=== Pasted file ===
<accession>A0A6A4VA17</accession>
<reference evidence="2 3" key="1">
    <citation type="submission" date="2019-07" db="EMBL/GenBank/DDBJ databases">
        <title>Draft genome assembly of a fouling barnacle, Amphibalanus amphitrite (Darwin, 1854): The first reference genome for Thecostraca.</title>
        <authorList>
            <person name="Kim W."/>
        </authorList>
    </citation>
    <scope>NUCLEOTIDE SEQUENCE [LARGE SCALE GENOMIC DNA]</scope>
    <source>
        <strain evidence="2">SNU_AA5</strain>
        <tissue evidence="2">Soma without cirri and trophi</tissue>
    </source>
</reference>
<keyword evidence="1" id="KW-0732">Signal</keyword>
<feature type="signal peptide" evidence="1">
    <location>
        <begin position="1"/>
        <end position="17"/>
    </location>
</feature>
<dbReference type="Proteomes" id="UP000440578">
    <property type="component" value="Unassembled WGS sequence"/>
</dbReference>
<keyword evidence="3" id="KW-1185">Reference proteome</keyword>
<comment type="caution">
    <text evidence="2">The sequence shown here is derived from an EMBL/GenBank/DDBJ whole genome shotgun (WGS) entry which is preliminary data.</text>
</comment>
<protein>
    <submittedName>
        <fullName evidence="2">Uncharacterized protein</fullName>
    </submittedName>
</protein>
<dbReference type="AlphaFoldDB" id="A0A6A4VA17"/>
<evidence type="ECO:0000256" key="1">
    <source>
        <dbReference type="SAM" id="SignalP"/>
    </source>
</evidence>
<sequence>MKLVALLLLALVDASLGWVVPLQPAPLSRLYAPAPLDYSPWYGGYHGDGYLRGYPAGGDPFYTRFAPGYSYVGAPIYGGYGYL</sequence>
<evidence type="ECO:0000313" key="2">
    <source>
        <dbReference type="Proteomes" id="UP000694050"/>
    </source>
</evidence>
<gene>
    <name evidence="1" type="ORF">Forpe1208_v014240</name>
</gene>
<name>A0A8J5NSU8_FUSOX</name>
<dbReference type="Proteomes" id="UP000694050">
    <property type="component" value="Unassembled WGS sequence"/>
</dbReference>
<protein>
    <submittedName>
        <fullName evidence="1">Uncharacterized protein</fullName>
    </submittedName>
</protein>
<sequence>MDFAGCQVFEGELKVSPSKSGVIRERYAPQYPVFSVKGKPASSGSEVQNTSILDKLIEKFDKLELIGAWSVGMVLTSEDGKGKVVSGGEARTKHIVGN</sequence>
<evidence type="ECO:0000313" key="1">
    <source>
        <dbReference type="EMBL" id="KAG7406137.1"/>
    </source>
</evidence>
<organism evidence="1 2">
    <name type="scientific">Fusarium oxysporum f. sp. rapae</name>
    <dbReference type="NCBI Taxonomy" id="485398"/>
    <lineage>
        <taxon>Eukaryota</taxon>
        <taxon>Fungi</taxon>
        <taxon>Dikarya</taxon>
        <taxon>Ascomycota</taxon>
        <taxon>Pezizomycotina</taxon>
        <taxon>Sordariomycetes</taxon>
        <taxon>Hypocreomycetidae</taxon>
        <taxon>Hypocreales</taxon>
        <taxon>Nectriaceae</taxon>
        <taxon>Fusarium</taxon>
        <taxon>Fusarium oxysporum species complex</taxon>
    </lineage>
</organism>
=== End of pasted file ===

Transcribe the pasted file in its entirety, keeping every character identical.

<accession>A0A6A4VA17</accession>
<reference evidence="2 3" key="1">
    <citation type="submission" date="2019-07" db="EMBL/GenBank/DDBJ databases">
        <title>Draft genome assembly of a fouling barnacle, Amphibalanus amphitrite (Darwin, 1854): The first reference genome for Thecostraca.</title>
        <authorList>
            <person name="Kim W."/>
        </authorList>
    </citation>
    <scope>NUCLEOTIDE SEQUENCE [LARGE SCALE GENOMIC DNA]</scope>
    <source>
        <strain evidence="2">SNU_AA5</strain>
        <tissue evidence="2">Soma without cirri and trophi</tissue>
    </source>
</reference>
<keyword evidence="1" id="KW-0732">Signal</keyword>
<feature type="signal peptide" evidence="1">
    <location>
        <begin position="1"/>
        <end position="17"/>
    </location>
</feature>
<dbReference type="Proteomes" id="UP000440578">
    <property type="component" value="Unassembled WGS sequence"/>
</dbReference>
<keyword evidence="3" id="KW-1185">Reference proteome</keyword>
<comment type="caution">
    <text evidence="2">The sequence shown here is derived from an EMBL/GenBank/DDBJ whole genome shotgun (WGS) entry which is preliminary data.</text>
</comment>
<protein>
    <submittedName>
        <fullName evidence="2">Uncharacterized protein</fullName>
    </submittedName>
</protein>
<dbReference type="AlphaFoldDB" id="A0A6A4VA17"/>
<evidence type="ECO:0000256" key="1">
    <source>
        <dbReference type="SAM" id="SignalP"/>
    </source>
</evidence>
<sequence>MKLVALLLLALVDASLGWVVPLQPAPLSRLYAPAPLDYSPWYGGYHGDGYLRGYPAGGDPFYTRFAPGYSYVGAPIYGGYGYL</sequence>
<evidence type="ECO:0000313" key="2">
    <source>
        <dbReference type="Proteomes" id="UP000694050"/>
    </source>
</evidence>
<gene>
    <name evidence="1" type="ORF">Forpe1208_v014240</name>
</gene>
<name>A0A8J5NSU8_FUSOX</name>
<dbReference type="Proteomes" id="UP000694050">
    <property type="component" value="Unassembled WGS sequence"/>
</dbReference>
<protein>
    <submittedName>
        <fullName evidence="1">Uncharacterized protein</fullName>
    </submittedName>
</protein>
<sequence>MDFAGCQVFEGELKVSPSKSGVIRERYAPQYPVFSVKGKPASSGSEVQNTSILDKLIEKFDKLELIGAWSVGMVLTSEDGKGKVVSGGEARTKHIVGN</sequence>
<evidence type="ECO:0000313" key="1">
    <source>
        <dbReference type="EMBL" id="KAG7406137.1"/>
    </source>
</evidence>
<organism evidence="1 2">
    <name type="scientific">Fusarium oxysporum f. sp. rapae</name>
    <dbReference type="NCBI Taxonomy" id="485398"/>
    <lineage>
        <taxon>Eukaryota</taxon>
        <taxon>Fungi</taxon>
        <taxon>Dikarya</taxon>
        <taxon>Ascomycota</taxon>
        <taxon>Pezizomycotina</taxon>
        <taxon>Sordariomycetes</taxon>
        <taxon>Hypocreomycetidae</taxon>
        <taxon>Hypocreales</taxon>
        <taxon>Nectriaceae</taxon>
        <taxon>Fusarium</taxon>
        <taxon>Fusarium oxysporum species complex</taxon>
    </lineage>
</organism>